Film Review – Bad Grandpa
You’ve got to hand it to Johnny Knoxville. Here is a guy (along with his friends) who carved out a career by doing something that apparently looks simple. The approach to the Jackass show and films was straightforward: watching these guys performing tricks and pranks (often of the obscene kind) and catching the reactions of unknowing bystanders on camera. I’ll admit to you, some of the things they did were pretty funny, even if not especially clever. Some people thought they were entertaining; others thought they were a waste of time. But they never pretended to be anything more than what they were: a bunch of goofballs trying to come up with the most absurd hijinks they could think of, and seeing if they could pull it off. You knew exactly what you were getting when you watched their show or saw their films.
So now we get Bad Grandpa, which contains all the lack of decency we’ve seen from Knoxville and his people before. If you liked Jackass, then chances are you’ll find some enjoyment here as well. Surprisingly, the film has a bit more ambition than expected. Directed by Jeff Tremaine, who also cowrote the screenplay with Knoxville and Spike Jonze (yes, that Spike Jonze), we’re no longer given unrelated skits like in years past—there’s actually a plot here. The approach resembles what Sacha Baron Cohen did in Borat (2006) and Bruno (2009), in which pranks and stunts are cobbled together with a loose story. There are real people on screen who have real reactions, but everything is framed together within an actual narrative.
How polished is that narrative? Well, not that much. Now that the filmmakers are attempting to present a story, they have the challenge of making it just as engaging as all the tomfoolery. In this category they stumble. Knoxville stars as Irving Zisman, an 80-year-old, newly widowed man. Instead of mourning the death of his late wife, Zisman considers her passing an opportunity to get into all the trouble he missed out on in life. But before he can even act, his daughter saddles him with his grandson, Billy (Jackson Nicoll). Not to be disheartened, Irving decides to take Billy on a cross-country trip to meet the boy’s estranged father, and to leave Billy with him. Of course, during the journey Irving and Billy encounter many sections of middle-class American citizens, and, needless to say, they do more than just ruffle a few feathers.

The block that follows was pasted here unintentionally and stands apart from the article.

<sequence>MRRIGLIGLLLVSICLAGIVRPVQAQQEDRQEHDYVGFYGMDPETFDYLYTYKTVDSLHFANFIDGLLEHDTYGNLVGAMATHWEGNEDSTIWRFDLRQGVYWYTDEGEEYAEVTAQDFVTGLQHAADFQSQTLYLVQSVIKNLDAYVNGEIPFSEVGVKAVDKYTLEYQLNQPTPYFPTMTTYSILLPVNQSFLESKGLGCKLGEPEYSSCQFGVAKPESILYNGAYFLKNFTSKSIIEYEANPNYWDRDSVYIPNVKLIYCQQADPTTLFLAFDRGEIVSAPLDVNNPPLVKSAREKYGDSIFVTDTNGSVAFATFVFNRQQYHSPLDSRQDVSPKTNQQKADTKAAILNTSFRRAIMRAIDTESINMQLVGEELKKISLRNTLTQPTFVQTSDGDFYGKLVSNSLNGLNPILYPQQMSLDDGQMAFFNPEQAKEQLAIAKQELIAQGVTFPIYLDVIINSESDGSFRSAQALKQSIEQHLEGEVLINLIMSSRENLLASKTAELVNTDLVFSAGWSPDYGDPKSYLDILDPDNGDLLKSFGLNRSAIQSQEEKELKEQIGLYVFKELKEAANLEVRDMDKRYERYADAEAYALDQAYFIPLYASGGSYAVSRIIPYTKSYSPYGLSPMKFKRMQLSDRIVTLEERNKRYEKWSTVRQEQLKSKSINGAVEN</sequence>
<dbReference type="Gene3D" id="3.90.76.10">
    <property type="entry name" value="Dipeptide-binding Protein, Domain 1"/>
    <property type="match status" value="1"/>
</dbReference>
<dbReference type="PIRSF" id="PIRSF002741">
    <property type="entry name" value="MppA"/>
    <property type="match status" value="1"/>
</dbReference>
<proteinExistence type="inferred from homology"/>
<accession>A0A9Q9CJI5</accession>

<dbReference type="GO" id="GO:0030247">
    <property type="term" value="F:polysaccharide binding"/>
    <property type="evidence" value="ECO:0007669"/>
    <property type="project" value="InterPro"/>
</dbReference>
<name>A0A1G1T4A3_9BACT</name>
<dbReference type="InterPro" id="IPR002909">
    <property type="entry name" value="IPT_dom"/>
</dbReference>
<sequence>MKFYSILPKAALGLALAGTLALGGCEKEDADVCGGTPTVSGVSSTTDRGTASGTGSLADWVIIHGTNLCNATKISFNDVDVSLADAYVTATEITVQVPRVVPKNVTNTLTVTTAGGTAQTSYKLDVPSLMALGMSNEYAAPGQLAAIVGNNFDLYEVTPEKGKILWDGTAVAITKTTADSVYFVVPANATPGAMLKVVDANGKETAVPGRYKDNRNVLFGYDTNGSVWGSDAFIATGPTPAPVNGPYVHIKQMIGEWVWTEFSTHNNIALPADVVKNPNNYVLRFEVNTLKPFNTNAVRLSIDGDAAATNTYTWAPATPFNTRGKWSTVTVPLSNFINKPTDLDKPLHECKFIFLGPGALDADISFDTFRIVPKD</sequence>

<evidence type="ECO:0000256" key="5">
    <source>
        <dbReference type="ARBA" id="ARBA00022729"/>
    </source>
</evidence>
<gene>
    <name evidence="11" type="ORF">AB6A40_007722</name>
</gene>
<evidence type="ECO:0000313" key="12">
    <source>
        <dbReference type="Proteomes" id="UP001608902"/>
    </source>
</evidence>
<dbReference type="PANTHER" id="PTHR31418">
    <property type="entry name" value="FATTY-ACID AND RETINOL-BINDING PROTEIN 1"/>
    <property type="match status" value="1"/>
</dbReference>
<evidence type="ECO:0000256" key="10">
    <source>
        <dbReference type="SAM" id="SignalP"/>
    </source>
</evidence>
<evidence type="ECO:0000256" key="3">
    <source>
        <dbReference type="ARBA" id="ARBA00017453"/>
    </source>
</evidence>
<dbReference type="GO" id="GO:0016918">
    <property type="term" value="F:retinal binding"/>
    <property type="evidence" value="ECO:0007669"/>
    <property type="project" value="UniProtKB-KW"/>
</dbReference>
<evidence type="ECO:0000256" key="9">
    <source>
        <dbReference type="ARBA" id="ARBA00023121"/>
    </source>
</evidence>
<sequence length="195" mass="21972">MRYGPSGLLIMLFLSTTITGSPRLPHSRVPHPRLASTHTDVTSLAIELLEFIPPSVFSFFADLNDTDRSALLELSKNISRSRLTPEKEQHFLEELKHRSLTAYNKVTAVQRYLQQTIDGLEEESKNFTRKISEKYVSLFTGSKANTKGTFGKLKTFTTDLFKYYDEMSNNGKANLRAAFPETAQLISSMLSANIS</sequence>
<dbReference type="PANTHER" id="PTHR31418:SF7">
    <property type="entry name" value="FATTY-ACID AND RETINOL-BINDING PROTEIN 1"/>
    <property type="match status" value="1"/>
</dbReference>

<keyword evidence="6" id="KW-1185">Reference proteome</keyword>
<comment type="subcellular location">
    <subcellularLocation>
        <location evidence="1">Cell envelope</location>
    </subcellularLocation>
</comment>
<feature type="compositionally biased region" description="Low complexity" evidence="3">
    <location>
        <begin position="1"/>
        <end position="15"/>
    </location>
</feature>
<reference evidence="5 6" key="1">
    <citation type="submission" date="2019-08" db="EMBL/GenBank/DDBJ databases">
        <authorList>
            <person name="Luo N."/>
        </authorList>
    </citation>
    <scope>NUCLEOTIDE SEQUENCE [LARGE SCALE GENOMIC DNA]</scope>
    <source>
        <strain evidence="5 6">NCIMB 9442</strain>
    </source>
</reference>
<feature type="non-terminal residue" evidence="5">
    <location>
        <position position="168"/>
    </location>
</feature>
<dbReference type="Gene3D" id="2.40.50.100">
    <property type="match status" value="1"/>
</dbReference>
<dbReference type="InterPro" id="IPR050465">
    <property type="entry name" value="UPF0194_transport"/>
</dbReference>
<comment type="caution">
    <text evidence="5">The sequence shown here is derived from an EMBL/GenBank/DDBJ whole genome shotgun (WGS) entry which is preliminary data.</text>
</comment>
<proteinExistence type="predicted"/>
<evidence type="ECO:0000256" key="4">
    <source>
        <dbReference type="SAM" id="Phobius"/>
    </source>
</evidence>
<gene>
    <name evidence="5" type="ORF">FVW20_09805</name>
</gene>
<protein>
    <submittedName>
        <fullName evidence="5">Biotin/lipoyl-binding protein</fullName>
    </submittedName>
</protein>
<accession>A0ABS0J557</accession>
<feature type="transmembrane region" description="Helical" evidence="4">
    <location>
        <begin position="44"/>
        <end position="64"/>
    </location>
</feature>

Credit must be given for the attempt to provide a plot, but because of it, the structure becomes uneven. We know when we’re watching a scripted scene and when we’re watching an improvised one with actual people, and the transitions between the two are jarring. The growing relationship between Irving and Billy has promise, but before it really has a chance to expand, we take a left turn where the two act out in some outrageous set-up. On the flip side, for those who come in only wanting to see the mischief, their patience may grow thin as they have to slog through scenes of character development.
Johnny Knoxville has no ceiling to the things he’s willing to do to get a reaction. Say what you will about his acting ability, but the guy has no fear when putting himself in awkward, embarrassing, and possibly dangerous situations. He’ll press buttons right up to the breaking point, and even then will step a little further just to see what will happen. Dressed in elderly makeup, Knoxville finds his character in the oddest places, including a male strip club, placing dead bodies in car trunks, and hitting on women while playing Bingo.
Knoxville has good rapport with little Jackson Nicoll. Speaking of which, I wonder what kind of child labor laws were bent (or even broken) with his performance. Nicoll—who capitalizes on the “cute kid” façade—is just as inappropriate as Knoxville is, and does things that are most likely illegal. Some of the witnesses’ responses are completely understandable when seeing a kid do stuff most adults wouldn’t even attempt.
Is Bad Grandpa funny? At times. But what stands out are the missed opportunities. Knoxville and the rest of the Jackass crew are well rehearsed with this type of material. While it’s encouraging that they tried something different with applying a story, they didn’t push the envelope far enough. What they do is a perfect way to satirize society in a larger picture. Unfortunately, it doesn’t build on that potential. Instead, the awkward situations are only used as a punch line to get a laugh. That’s all fine and dandy, but because we’ve seen all this before, there’s a strange sense of the familiar. Despite the crudeness, the film feels oddly tame and safe. You can laugh at poop and fart jokes for only so long; sooner or later, all the pooping and farting will start to stink.